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Jeremy Siegle thinks YES,
Ten years ago we experienced the biggest bubble in U.S. stock market history—the Internet and technology mania that saw high-flying tech stocks selling at an excess of 100 times earnings. The aftermath was predictable: Most of these highfliers declined 80% or more, and the Nasdaq today sells at less than half the peak it reached a decade ago.
A similar bubble is expanding today that may have far more serious consequences for investors. It is in bonds, particularly U.S. Treasury bonds. Investors, disenchanted with the stock market, have been pouring money into bond funds, and Treasury bonds have been among their favorites. The Investment Company Institute reports that from January 2008 through June 2010, outflows from equity funds totaled $232 billion while bond funds have seen a massive $559 billion of inflows.
We believe what is happening today is the flip side of what happened in 2000. Just as investors were too enthusiastic then about the growth prospects in the economy, many investors today are far too pessimistic.
The rush into bonds has been so strong that last week the yield on 10-year Treasury Inflation-Protected Securities (TIPS) fell below 1%, where it remains today. This means that this bond, like its tech counterparts a decade ago, is currently selling at more than 100 times its projected payout.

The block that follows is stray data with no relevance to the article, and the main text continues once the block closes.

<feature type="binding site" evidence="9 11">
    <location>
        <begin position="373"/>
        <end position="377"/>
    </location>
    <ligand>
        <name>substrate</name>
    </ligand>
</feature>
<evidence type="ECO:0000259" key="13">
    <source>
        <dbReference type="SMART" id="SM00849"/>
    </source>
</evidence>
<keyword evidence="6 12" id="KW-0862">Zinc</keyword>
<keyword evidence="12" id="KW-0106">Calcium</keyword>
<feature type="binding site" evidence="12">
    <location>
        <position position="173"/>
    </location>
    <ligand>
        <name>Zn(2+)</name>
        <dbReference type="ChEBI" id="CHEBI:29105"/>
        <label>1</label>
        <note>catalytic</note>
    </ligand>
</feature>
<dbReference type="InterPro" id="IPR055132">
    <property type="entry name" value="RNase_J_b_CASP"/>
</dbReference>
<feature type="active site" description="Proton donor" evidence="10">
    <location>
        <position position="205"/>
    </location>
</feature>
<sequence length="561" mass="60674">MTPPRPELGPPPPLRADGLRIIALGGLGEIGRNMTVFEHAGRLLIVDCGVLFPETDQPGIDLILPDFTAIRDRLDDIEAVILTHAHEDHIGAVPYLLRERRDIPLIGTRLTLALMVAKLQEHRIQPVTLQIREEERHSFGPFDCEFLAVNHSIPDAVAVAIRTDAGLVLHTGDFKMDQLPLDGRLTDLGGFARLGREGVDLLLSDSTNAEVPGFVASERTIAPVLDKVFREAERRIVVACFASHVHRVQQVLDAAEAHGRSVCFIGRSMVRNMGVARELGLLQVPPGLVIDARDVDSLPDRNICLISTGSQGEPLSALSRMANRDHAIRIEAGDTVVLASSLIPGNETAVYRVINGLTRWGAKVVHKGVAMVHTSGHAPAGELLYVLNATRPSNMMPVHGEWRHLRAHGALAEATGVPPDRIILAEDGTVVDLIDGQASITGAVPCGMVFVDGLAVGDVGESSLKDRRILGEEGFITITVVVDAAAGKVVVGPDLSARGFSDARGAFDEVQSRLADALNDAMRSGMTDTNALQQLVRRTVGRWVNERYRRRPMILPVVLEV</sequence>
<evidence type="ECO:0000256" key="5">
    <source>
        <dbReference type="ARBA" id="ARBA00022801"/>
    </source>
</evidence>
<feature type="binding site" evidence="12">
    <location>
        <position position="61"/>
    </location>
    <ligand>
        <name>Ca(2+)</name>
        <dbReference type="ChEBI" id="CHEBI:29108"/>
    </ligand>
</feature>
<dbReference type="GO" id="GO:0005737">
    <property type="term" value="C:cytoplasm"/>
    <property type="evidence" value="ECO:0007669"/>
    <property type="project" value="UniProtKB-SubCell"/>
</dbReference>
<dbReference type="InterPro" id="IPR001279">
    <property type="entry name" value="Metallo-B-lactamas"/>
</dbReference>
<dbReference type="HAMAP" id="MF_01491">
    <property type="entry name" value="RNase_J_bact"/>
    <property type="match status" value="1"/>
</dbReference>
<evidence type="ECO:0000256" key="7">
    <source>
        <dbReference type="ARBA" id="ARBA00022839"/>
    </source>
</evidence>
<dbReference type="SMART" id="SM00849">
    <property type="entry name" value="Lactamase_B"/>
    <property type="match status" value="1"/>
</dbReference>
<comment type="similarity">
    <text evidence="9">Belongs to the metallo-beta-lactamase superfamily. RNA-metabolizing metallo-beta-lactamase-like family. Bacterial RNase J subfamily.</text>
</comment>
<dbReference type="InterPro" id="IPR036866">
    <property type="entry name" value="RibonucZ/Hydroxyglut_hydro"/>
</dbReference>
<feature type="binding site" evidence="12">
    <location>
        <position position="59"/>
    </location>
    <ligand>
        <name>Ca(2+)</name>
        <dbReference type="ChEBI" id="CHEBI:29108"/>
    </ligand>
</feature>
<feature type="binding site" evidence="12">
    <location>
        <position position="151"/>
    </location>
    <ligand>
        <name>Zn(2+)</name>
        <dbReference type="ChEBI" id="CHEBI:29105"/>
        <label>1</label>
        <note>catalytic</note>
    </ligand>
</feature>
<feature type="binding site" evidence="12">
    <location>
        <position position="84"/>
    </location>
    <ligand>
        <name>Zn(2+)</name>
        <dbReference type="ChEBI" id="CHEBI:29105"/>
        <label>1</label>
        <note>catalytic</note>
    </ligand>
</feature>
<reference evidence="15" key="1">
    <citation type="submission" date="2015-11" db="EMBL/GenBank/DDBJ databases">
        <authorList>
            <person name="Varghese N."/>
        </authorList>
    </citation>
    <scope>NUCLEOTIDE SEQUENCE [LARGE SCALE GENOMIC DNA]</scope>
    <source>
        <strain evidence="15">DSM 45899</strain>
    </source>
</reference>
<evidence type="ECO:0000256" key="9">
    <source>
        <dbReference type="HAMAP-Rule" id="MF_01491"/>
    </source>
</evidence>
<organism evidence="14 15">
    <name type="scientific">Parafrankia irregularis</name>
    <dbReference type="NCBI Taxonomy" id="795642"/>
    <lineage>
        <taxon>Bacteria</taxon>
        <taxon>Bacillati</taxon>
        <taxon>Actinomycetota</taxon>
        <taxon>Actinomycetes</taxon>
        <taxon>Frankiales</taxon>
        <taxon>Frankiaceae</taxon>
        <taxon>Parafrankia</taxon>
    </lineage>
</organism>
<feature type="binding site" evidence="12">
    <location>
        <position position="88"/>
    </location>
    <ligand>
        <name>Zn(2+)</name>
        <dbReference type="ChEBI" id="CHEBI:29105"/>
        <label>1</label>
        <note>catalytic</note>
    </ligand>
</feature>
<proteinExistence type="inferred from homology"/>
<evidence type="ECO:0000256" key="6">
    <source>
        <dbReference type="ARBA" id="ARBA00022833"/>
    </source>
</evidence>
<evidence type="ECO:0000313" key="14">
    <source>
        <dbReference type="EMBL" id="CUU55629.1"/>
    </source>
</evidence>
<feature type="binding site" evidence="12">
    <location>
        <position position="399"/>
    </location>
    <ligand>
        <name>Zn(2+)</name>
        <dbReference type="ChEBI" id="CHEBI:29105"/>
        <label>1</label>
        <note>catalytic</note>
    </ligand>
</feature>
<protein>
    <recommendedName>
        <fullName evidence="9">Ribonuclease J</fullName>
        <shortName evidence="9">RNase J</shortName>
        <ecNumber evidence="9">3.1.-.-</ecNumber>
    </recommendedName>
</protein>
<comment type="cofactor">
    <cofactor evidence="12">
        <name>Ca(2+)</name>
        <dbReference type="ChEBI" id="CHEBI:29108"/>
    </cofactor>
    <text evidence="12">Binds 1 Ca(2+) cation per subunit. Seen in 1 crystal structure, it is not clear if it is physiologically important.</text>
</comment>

Shorter-term Treasury bonds are yielding even less. The interest rate on standard noninflation-adjusted Treasury bonds due in four years has fallen to 1%, or 100 times its payout. Inflation-adjusted bonds for the next four years have a negative real yield. This means that the purchasing power of this investment will fall, even if all coupons paid on the bond are reinvested. To boot, investors must pay taxes at the highest marginal tax rate every year on the inflationary increase in the principal on inflation-protected bonds—even though that increase is not received as cash and will not be paid until the bond reaches maturity.
Those who are now crowding into bonds and bond funds are courting disaster. The last time interest rates on Treasury bonds were as low as they are today was in 1955. The subsequent 10-year annual return to bonds was 1.9%, or just slightly above inflation, and the 30-year annual return was 4.6% per year, less than the rate of inflation.
Furthermore, the possibility of substantial capital losses on bonds looms large. If over the next year, 10-year interest rates, which are now 2.8%, rise to 3.15%, bondholders will suffer a capital loss equal to the current yield. If rates rise to 4% as they did last spring, the capital loss will be more than three times the current yield. Is there any doubt that interest rates will rise over the next two decades as the baby boomers retire and the enormous government entitlement programs kick into gear?
With future government finances so precarious, private asset accumulation and dividend income must become the major sources of retirement funding. At current interest rates, government bonds will not be the answer. One hundred times earnings was the tipping point for the tech market a decade ago. We believe that the same is now true for government bonds.
Paul Krugman thinks NO.